A continuation of the work begun in the first semester, students also learn the fundamentals of speech production and how to control them. By mastering the International Phonetic Alphabet and the mechanics of speech, students are able to understand how speech is made and how they can train their own speech patterns for maximum clarity and communication.
The Third Semester
During this six-week cycle known as the performance workshop semester, students work toward the public sharing of a scene from a contemporary play and a devised ensemble theatre piece.
An extension of the work begun in the previous semester, students will complete an intensive round of scene study, culminating in an evening of scene presentations.
Students are guided through the creation of an original, devised ensemble theatre piece.
The second year is divided into one twelve-week semester, followed by a twelve-week performance semester in which the students are cast in, rehearse and perform full length pieces, followed by a final six-week semester including an industry showcase. Second year classes meet from 2:00 p.m. – 6:00 p.m. five days a week. Outside rehearsal is required to supplement class work.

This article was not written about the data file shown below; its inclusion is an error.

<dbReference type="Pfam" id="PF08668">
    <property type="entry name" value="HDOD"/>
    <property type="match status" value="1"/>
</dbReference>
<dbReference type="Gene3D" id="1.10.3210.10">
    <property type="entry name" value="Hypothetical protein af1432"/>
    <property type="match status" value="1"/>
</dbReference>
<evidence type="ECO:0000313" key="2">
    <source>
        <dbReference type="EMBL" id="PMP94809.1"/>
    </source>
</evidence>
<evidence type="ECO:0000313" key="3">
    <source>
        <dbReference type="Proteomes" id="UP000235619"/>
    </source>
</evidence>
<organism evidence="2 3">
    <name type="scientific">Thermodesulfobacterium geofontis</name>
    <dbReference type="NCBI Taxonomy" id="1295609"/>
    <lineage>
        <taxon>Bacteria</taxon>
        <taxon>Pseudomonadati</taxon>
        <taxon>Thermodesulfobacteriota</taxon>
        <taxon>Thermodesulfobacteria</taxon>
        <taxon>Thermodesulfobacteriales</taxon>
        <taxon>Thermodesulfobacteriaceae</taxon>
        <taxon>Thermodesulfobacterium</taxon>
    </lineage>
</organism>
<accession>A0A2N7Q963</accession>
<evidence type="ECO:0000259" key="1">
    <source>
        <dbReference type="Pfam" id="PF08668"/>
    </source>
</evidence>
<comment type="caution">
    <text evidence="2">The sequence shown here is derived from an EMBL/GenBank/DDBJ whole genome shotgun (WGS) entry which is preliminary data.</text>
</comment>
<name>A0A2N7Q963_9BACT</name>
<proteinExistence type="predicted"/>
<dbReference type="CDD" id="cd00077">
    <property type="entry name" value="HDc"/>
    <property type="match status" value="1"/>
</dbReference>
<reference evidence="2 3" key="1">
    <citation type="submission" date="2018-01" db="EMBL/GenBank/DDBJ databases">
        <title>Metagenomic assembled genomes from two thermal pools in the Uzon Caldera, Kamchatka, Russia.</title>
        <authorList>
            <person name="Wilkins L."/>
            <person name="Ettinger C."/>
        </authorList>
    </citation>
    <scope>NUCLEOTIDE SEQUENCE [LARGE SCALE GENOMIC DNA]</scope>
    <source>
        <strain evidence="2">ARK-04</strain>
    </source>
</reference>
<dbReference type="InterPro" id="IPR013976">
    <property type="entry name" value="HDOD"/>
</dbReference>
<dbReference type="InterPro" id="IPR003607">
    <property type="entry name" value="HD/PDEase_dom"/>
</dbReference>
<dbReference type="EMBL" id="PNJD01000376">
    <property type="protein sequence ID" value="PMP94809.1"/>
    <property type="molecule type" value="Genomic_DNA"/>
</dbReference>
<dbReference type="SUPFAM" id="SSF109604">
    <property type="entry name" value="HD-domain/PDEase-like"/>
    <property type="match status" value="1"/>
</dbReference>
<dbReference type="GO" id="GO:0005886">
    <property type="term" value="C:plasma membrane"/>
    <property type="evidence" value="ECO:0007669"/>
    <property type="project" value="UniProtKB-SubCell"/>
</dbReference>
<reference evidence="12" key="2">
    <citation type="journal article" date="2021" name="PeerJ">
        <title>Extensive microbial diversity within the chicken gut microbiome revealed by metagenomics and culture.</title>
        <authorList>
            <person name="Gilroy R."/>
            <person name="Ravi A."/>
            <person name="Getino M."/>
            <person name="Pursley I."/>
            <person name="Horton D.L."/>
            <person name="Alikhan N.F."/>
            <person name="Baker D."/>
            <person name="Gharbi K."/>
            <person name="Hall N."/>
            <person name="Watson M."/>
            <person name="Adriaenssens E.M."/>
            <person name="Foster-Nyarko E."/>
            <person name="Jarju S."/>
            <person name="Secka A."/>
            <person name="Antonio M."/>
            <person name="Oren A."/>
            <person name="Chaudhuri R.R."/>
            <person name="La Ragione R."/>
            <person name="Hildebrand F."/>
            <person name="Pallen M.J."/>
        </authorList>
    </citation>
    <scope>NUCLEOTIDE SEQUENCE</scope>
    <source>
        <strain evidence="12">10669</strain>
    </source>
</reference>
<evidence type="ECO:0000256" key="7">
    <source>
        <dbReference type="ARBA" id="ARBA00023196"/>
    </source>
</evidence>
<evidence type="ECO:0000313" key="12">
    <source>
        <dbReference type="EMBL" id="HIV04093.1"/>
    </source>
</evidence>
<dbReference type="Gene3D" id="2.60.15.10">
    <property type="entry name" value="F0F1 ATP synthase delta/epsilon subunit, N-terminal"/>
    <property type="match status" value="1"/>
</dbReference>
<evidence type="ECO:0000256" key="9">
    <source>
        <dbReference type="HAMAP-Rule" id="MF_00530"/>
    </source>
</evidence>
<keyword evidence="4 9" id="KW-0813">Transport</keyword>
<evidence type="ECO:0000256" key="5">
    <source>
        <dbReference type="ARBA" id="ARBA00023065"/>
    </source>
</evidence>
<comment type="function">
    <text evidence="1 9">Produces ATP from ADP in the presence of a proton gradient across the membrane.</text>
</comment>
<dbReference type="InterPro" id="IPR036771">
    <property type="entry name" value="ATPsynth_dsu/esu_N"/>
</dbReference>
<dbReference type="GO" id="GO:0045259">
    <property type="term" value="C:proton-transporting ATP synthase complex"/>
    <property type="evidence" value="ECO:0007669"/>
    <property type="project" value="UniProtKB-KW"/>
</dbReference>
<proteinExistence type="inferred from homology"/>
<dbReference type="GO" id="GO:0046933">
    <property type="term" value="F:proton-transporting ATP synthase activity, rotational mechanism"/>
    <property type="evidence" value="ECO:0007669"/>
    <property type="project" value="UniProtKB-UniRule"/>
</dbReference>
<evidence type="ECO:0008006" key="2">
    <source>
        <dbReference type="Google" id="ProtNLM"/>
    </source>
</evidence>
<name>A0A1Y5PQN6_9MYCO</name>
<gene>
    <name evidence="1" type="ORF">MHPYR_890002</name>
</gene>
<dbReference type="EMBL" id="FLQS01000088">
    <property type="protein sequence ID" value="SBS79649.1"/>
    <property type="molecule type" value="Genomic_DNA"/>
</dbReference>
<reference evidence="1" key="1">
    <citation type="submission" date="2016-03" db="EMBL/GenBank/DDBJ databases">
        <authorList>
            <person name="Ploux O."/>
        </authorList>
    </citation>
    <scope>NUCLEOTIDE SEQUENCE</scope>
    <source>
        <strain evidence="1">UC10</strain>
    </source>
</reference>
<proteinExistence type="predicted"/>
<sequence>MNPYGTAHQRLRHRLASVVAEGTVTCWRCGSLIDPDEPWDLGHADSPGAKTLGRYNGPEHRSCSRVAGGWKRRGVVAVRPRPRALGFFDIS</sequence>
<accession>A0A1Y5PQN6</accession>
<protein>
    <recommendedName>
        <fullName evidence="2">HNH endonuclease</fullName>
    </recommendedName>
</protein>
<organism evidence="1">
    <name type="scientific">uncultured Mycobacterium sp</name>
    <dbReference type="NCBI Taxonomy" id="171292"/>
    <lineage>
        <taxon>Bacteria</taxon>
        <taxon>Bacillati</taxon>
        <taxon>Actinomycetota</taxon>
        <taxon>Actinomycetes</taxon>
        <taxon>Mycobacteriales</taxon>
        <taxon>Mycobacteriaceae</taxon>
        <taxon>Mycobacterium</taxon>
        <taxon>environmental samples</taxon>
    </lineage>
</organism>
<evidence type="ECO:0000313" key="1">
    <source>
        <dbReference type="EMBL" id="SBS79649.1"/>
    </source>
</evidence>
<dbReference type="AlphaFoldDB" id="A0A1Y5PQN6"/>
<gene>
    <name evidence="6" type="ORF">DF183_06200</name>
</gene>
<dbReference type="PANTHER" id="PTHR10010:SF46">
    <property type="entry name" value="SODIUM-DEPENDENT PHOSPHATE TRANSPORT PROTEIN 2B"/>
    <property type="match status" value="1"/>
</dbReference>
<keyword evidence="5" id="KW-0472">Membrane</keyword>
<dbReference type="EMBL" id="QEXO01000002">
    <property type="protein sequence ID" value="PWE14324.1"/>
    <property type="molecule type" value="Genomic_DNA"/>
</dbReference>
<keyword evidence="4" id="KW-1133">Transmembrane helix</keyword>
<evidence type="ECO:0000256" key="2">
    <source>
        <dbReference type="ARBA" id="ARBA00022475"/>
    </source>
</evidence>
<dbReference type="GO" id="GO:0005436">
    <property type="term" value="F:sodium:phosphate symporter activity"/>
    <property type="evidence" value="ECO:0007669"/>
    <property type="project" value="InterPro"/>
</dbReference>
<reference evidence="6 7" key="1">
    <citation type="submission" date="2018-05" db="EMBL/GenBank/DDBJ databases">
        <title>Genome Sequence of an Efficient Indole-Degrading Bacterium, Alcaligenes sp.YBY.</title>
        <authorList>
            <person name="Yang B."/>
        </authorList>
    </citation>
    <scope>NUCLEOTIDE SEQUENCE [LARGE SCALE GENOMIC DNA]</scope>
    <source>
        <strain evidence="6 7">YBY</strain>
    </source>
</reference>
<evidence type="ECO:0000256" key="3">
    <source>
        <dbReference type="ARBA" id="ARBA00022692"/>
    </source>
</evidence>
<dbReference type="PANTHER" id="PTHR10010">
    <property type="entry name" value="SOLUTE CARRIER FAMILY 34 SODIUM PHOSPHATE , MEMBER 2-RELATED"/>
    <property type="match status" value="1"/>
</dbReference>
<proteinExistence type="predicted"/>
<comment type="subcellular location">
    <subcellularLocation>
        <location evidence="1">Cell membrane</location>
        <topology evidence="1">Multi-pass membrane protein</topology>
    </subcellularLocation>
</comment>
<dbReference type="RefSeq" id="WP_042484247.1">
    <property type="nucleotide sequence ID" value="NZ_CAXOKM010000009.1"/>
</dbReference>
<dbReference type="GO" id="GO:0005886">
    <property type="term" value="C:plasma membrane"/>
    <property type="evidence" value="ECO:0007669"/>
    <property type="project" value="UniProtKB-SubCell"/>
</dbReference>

The First Semester
The workshop integrates the vital acting tools of truthful talking and listening, character creation, and moment-to-moment involvement with the technical demands of the camera. The course explores how to adapt acting technique to on-camera work and introduces the use of stillness, shooting out of sequence, resisting the temptation to do too much, and maintaining spontaneity while matching action. Exercises, improvisation, and scene work are used to help actors grow in confidence and skill.
This class offers rigorous, insightful study of the text, designed to break down vital structural elements and components of the script that help the actor to explore the use of given circumstances, character through-lines, beats, actions/intentions and biography. Scenes are explored for clarity of events, individual objectives, beats and intentions. An emphasis is placed on character behavior, activities, inner monologue and emotional life. Exercises are used to help actors dive into a character’s physical and emotional life, increase relaxation and concentration, and open up the actor’s instrument and imagination. Personal, thorough and supportive critiques are given about each individual’s work
The class breaks down walls of self-consciousness in the handling of Shakespeare’s language. The heightened demands of executing Shakespeare’s text will lead the actor to the full use of language in all writing styles. Tools are used to to research Shakespeare’s plays, scan iambic pentameter, find emotional clues, unlock the text, and guide the voice, body and emotional life to its full potential. Group physical and vocal exercises are followed by individual work in either monologues, sonnets, or scenes.